Find out how Australia deploys a fleet of Israeli-owned Heron drones to support its troops in Afghanistan.

Revealed: US flew spy drone missions from Australia
Read how a group of part-time aviation historians helped lift the lid on how the US flew spy drones from an Adelaide RAAF base.

“Early in 2008 the new Labor [Defence] Minister [Joel Fitzgibbon] had some sort of brain snap and made a very dramatic announcement to the effect that the acquisition of Global Hawk was going to be deferred for a decade,” he said.”At the time as a relatively inexperienced minister, he was stampeded by some of the advice that was coming from the Air Force in particular.

“It was because [the RAAF] really preferred the idea of having a manned aircraft.”It’s because a manned aircraft is flown by guys with moustaches and flying allowances, rather than being operated by hyper intelligent nerds sitting in front of computer terminals, which is essentially how you operate a Global Hawk.”

The high-resolution cameras and synthetic aperture radars mean that from an altitude of 60,000 feet at a distance of several hundred kilometres, you can use both your radar and your camera to give you crystal clear imagery right down to very, very small boats.

Asia Pacific Defence Reporter editor Kym Bergmann

Mr Bergmann claims the RAAF senior commanders dropped their opposition to Global Hawk/Triton only after they were promised the P8 planes that still need pilots to fly them.”It’s been quite a dramatic conversion. They’ve now become enthusiasts for the technology, when in fact for the previous decade they’d done everything that they could to resist it,” he said.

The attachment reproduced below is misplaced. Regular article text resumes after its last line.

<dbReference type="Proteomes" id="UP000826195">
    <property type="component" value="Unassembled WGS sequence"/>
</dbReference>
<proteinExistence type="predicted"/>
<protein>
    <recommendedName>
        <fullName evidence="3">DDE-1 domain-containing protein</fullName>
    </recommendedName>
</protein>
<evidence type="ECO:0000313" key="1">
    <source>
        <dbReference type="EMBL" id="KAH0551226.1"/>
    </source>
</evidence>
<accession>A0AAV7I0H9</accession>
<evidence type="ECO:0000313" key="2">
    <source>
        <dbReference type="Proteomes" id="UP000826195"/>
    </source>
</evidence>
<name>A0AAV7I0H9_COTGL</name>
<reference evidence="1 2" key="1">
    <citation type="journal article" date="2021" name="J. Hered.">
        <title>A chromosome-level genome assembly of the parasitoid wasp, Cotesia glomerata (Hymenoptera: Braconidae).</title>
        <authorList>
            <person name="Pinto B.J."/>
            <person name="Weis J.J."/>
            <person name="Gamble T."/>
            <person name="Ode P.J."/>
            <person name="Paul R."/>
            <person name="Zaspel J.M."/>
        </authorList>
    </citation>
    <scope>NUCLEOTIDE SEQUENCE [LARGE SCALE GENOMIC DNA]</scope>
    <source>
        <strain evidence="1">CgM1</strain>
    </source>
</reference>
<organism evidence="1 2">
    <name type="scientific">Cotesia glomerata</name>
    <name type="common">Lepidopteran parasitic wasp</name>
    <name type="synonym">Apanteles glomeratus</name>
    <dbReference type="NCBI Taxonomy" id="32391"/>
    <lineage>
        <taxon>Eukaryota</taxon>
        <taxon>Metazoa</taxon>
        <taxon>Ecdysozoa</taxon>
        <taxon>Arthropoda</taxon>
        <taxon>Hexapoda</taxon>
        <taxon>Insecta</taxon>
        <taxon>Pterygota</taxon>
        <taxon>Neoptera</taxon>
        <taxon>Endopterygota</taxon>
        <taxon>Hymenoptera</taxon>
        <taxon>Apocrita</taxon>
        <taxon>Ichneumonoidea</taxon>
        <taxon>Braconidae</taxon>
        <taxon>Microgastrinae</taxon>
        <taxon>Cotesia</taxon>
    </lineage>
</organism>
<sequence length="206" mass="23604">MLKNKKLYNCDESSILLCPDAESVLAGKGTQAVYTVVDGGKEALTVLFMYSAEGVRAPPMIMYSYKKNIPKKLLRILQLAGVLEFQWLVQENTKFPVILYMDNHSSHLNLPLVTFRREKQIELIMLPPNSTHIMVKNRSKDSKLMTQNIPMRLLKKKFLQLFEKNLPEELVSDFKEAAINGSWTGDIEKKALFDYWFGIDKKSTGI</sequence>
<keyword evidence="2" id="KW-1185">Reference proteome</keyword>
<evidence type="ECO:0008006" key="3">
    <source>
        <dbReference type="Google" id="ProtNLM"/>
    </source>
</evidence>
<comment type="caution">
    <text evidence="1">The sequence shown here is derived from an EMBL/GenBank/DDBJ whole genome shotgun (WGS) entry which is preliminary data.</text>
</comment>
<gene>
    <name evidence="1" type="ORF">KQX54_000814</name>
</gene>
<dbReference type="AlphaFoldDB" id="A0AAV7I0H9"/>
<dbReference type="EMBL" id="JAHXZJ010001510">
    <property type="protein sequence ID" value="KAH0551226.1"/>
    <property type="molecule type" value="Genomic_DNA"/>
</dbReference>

He says Australia urgently needs a maritime UAV capability and that Global Hawk/Triton is the drone for the job.”It’s highly likely that we’re going to see more asylum seekers coming to Australia, there’s going to be the possibility of increased transnational crime, there’s going to be the possibility of increased illegal activities,” he said.”The high-resolution cameras and synthetic aperture radars mean that from an altitude of 60,000 feet at a distance of several hundred kilometres, you can use both your radar and your camera to give you crystal clear imagery right down to very, very small boats.  “You can really get down to rowing boat sizes. The quality of the imagery is quite phenomenal.”A growing number of younger RAAF officers now enthusiastically endorse a rapid expansion of the drone fleet.Since 2009 the Air Force has been flying leased, Israeli-owned Heron surveillance drones in support of Australian troops in Afghanistan.Displaying the zeal of a convert, Wing Commander Jonathan McMullan, an RAAF pilot-turned-drone commander, recently returned from Afghanistan, declared: “The capability? It’s like crack cocaine, a drug for our guys involved.”